It’s been a long time coming, but VWO is finally the top dog among emerging market ETFs.
The long wait is over, as the Vanguard MSCI Emerging MSCI Emerging Markets ETF finally eclipsed the iShares MSCI Emerging Markets Index Fund as the biggest U.S.-listed emerging markets ETF.
On Tuesday, Jan. 18, investors pulled $323.0 million out of EEM while adding about $530,000 to VWO, according to data compiled by IndexUniverse.com. Vanguard’s fund ended the day with $46.47 billion in assets compared with $46.36 billion for EEM. Vanguard launched VWO in March of 2005, almost two years after iShares rolled out EEM.
Yesterday’s flows were the latest fold to a storyline that came into sharper focus in the past year as VWO, the younger of the two funds, steadily bridged the gap with EEM. Last year, VWO was the single-most-popular U.S.-listed ETF last year, hauling in $19.34 billion in 2010, compared with $2.28 billion for EEM. VWO was a key reason Vanguard hauled in more assets last year than any other U.S. ETF firm.
“There’s no popping of champagne corks around here; it’s just another day at the office,” Joel Dickson, a principal at Vanguard’s investor strategy group, said in a telephone interview. “We’re certainly gratified that investors seem to differentiate among products in a way that makes sense for them in terms of lower costs and better tracking.”
Indeed, VWO’s allure is partly related to its expense ratio of 0.27 percent, which remains quite a bit lower than EEM’s, even after iShares lowered it on Jan. 1 to 0.69 percent from 0.72 previously. The other piece of VWO’s attractiveness may well be its returns, which are sometimes better than EEM’s, even though both ETFs use the MSCI Emerging Markets Index.
Through Jan. 14, the index had returned almost 20 percent since Dec. 31, 2009, compared with about 18 percent for VWO and 15.5 percent for EEM. VWO uses a replication strategy, meaning it seeks to own as many of the underlying stocks in the index as possible, whereas EEM uses a sampling strategy designed to deliver the index’s returns without owning all the securities in it. VWO’s returns aren’t always better than EEM’s, but they do tend to track the index more closely.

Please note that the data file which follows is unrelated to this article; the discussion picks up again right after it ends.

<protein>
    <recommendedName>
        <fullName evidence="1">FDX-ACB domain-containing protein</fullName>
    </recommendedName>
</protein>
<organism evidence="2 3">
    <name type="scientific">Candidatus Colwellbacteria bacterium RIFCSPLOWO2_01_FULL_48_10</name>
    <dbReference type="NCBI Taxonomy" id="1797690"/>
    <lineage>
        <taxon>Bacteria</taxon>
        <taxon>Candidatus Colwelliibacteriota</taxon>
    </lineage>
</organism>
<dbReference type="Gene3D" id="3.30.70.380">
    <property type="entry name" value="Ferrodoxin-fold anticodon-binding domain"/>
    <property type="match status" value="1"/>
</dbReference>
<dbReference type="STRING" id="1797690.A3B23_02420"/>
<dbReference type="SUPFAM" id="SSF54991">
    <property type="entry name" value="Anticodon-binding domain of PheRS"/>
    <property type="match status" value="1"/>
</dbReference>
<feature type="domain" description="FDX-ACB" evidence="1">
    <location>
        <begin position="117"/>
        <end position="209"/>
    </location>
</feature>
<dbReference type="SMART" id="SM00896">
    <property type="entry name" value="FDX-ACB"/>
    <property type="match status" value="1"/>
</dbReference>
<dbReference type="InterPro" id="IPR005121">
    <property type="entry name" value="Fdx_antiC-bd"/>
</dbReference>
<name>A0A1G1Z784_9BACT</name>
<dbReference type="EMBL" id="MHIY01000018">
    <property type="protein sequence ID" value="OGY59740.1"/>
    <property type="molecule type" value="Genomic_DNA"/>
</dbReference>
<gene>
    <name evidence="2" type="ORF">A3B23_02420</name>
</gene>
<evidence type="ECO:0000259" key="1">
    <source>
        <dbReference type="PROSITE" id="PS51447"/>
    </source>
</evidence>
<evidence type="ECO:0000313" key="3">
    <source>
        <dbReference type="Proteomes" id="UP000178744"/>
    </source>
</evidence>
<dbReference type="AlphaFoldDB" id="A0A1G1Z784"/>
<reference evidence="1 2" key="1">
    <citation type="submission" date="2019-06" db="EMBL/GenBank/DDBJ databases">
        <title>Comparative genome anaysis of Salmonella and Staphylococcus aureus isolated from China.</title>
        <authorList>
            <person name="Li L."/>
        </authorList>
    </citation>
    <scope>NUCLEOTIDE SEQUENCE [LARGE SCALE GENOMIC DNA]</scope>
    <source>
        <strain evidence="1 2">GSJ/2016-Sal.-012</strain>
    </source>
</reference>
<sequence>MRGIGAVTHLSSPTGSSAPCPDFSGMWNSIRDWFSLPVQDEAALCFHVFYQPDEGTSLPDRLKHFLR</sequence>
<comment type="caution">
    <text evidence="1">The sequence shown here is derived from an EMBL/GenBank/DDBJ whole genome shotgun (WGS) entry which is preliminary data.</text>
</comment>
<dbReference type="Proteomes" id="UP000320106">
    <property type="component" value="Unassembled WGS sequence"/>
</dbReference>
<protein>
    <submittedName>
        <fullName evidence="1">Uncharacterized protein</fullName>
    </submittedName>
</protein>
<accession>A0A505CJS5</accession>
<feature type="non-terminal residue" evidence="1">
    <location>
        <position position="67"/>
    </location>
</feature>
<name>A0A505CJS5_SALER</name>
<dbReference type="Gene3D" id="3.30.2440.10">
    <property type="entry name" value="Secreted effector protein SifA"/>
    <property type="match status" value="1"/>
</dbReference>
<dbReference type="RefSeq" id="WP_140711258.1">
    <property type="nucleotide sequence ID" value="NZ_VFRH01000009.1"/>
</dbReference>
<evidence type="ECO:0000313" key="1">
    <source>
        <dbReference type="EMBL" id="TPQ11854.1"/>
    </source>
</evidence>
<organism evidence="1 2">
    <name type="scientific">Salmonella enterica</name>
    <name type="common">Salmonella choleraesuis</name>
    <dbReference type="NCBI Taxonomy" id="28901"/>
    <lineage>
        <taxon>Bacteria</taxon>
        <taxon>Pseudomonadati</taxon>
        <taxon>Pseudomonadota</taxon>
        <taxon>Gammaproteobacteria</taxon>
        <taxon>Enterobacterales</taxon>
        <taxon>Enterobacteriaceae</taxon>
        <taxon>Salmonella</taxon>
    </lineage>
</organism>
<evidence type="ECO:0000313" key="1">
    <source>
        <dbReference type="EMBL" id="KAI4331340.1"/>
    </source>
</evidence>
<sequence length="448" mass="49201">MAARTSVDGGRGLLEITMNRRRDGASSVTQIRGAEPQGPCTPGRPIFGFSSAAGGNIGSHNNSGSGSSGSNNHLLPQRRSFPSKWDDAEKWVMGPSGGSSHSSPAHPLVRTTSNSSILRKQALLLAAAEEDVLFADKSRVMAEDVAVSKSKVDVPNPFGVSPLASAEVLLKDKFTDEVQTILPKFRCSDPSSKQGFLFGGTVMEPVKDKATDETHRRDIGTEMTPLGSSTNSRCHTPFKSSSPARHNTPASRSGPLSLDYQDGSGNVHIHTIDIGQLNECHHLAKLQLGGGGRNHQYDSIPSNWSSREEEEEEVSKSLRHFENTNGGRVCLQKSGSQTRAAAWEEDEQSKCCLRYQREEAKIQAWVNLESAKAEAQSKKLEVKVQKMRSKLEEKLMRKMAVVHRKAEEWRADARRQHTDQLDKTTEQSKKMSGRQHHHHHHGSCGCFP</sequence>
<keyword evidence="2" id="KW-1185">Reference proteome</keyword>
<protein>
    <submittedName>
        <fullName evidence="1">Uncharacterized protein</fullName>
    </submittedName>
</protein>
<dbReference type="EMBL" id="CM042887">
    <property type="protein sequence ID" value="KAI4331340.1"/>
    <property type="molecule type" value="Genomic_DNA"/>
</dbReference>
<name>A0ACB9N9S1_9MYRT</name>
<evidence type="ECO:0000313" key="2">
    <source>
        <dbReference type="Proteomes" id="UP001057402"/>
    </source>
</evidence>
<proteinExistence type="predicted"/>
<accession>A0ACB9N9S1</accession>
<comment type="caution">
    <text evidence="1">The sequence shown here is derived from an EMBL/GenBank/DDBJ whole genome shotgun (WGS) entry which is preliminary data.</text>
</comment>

Officials at San Francisco-based iShares weren't immediately available to comment.
Alone At The Top
The Vanguard and iShares emerging markets funds are pretty much alone at the top of the heap in terms of assets, if not expenses.
The SPDR S&P Emerging Markets ETF (NYSEArca: GMM), for example, had $237.8 million in assets as of Tuesday’s close. GMM, which State Street Global Advisors launched in March 2007, has a gross expense ratio of 0.59 percent.
The only competitor that beats VWO on price is the Schwab Emerging Markets Equity ETF (NYSEArca: SCHE), which has an expense ratio of 0.25 percent. The Schwab fund, which came to market in January 2010, had $312.9 million in assets as of yesterday, according to data compiled by IndexUniverse.com.
Wheaton, Ill.-based PowerShares came to market in September 2007 with an emerging markets ETF using a fundamental index from Rob Arnott’s firm, Research Affiliates. The PowerShares FTSE RAFI Emerging Markets Portfolio (NYSEArca: PXH) has an expense ratio of 0.85 percent and is now at $543.5 million.
EEM Still Favored By Traders
One area where EEM still dominates over VWO and other emerging market ETFs is in turnover, a clear sign that its first-to-market status helped it become—and remain—a darling among traders. Importantly, EEM’s higher expense ratio is much less of an issue for traders who are using the ETF on a short-term basis.
Last year, EEM had turnover of $762.66 billion, compared with $164.54 billion for VWO, according to data compiled by IndexUniverse.com. Hedge funds and institutions often use the most liquid ETFs for hedging out other positions on their books.
That doesn’t mean VWO’s use as a trading vehicle isn’t growing, but Dickson said that most of the activity Valley Forge, Pa.-based Vanguard sees in VWO is in creations. That suggests the firm is still attracting buy-and-hold investors that have been its bread and butter since it was created by John Bogle in 1975.
Dickson stressed that while VWO trades tens of millions of shares a day on average, the creation-redemption mechanism that is at the heart of every ETF insulates buy-and-hold investors from all the comings and goings of trading.
“It’s the traders that may be at some peril, if you will, as to whether they’re going to get the type of returns from the type of trading activity they’re doing—that’s what Jack Bogle talks about,” Dickson said. “But even if there is a ton of turnover, it’s not affecting our day-to-day portfolio management and execution process.”